US "WAR ON TERRORISM" UNDERMINES HUMAN RIGHTS: HRW
Although the Bush administration has taken some steps to promote human rights in some countries considered key allies in the US anti-terrorism campaign, its refusal to confront violations in other allied countries has compromised its engagement on human rights, HRW says.
"To fight terrorism, you need the support of people in countries where the terrorists live. Cozying up to oppressive governments is hardly a way to build those alliances," the group says.
HRW cites Pakistan, China, Saudi Arabia and Indonesia, whose governments' records on human rights are disturbing. In particular, Pakistani President Pervez Musharraf last year signed three laws which ARTICLE 19 says will exert a significant chilling effect on freedom of expression, while China justifies its repression of ethnic Uighur Muslims by calling it "anti-terrorism."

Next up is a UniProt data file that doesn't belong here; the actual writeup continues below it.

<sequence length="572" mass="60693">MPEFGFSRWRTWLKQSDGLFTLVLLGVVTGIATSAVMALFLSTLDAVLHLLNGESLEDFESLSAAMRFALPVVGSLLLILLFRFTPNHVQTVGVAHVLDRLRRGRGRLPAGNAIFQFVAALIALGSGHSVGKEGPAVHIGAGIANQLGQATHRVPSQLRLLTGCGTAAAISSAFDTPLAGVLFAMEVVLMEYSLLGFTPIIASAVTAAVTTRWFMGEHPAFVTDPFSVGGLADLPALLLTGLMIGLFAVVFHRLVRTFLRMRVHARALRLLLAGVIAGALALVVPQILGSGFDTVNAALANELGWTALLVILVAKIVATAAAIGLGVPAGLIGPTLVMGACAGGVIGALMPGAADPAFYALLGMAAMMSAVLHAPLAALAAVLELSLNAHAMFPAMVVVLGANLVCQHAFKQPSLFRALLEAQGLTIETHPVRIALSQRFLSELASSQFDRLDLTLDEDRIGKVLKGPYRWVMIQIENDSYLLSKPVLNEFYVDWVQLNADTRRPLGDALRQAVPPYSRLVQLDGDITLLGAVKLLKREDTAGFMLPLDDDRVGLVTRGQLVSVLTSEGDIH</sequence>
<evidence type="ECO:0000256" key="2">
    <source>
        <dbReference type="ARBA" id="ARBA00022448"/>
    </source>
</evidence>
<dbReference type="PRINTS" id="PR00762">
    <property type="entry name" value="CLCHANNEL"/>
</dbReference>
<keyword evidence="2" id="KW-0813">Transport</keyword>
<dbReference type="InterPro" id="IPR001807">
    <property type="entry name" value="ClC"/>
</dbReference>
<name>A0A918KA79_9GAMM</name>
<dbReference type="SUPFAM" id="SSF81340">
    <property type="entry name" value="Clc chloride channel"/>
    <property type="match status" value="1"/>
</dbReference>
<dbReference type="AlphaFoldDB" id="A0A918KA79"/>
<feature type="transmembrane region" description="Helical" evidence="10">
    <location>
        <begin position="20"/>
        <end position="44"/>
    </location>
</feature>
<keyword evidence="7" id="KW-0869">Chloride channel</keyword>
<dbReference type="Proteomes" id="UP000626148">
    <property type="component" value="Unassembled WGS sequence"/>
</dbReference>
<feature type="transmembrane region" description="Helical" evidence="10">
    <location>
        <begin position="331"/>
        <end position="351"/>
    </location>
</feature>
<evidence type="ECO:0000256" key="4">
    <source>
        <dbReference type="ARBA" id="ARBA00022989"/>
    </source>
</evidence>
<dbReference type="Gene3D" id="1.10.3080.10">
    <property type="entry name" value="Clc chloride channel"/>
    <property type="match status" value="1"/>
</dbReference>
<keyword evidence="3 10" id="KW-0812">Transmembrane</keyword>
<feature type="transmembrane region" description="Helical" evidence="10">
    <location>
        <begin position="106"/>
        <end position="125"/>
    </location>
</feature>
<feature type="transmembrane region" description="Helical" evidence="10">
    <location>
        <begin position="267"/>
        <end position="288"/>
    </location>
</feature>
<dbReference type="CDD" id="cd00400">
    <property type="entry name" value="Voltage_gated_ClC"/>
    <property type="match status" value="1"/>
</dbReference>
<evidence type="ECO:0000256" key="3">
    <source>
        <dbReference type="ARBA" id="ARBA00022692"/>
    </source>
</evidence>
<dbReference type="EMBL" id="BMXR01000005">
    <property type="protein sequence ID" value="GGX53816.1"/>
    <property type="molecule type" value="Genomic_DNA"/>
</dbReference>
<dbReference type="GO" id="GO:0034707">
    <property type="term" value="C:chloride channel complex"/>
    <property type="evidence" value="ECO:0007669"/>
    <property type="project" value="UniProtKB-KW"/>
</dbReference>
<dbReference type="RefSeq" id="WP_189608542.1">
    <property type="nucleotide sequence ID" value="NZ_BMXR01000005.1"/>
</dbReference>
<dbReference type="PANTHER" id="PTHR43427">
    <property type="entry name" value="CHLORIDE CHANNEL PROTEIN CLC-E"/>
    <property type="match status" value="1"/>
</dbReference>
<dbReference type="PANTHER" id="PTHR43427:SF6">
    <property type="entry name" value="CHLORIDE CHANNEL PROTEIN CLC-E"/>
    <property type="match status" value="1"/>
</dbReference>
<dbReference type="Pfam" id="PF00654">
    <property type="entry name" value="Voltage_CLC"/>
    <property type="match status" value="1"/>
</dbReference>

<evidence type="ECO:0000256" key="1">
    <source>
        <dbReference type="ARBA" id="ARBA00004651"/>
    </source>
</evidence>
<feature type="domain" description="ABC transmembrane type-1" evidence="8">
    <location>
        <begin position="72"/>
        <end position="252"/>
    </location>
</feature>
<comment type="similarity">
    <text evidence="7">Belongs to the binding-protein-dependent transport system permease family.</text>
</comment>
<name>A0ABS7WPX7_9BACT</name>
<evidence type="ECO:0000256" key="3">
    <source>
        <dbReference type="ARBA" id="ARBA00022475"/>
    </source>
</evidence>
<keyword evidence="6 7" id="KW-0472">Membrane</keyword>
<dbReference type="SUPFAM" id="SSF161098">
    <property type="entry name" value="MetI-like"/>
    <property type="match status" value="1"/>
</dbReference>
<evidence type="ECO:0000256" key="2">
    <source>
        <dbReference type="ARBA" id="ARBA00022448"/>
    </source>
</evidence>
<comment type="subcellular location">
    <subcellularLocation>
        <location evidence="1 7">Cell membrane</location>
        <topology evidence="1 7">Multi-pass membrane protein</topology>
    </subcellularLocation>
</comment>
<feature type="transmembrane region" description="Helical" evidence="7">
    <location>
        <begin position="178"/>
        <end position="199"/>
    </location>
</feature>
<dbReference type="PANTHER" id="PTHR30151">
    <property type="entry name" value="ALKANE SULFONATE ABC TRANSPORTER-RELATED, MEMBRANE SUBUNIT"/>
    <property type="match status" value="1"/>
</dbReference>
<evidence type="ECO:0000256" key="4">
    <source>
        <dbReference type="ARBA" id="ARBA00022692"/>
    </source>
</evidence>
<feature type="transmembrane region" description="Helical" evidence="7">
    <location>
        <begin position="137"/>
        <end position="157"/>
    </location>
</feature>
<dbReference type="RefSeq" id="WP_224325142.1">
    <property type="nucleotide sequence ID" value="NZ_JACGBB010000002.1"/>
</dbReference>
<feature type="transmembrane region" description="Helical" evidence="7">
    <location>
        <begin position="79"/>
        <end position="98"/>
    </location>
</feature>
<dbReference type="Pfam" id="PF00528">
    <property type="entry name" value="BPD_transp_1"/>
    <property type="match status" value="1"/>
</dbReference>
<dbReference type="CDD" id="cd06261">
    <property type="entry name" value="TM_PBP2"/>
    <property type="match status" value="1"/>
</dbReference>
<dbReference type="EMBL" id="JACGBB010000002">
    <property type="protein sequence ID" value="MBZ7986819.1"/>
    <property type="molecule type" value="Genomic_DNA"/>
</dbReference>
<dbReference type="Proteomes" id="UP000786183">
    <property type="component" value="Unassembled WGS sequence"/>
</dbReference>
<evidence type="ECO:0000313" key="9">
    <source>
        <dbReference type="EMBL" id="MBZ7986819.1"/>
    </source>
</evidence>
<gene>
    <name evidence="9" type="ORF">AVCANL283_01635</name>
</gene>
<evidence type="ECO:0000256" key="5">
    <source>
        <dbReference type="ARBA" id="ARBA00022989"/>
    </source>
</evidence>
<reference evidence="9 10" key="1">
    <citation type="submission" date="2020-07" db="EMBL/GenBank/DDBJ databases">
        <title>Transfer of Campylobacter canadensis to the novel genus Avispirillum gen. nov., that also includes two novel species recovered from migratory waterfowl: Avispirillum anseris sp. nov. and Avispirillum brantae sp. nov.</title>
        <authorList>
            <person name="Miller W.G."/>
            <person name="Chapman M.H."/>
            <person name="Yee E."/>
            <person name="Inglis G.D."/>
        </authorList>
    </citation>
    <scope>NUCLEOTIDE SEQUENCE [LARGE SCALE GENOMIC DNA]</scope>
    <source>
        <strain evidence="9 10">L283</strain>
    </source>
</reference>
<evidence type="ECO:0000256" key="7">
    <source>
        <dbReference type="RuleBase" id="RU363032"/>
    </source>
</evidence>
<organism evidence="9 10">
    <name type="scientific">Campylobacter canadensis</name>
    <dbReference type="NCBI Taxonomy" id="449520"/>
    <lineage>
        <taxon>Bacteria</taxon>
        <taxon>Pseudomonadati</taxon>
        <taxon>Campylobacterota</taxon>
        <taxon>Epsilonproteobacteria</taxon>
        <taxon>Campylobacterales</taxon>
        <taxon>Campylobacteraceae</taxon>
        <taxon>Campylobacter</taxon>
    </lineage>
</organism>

Meanwhile, the US government rarely challenges Saudi Arabia on its highly repressive human rights record, HRW says.
See the full report here:
Since September 2001, HRW has been tracking the spread of anti-terrorism legislation around the world and its effects on free expression and other human rights. Its special "Human Rights After September 11" page can be viewed on its website:
Other IFEX members have been monitoring free expression and anti-terrorism legislation in the wake of 11 September.
Visit these links:
- ARTICLE 19:
- International Federation of Journalists:
- Reporters sans frontières:
- Committee to Protect Journalists: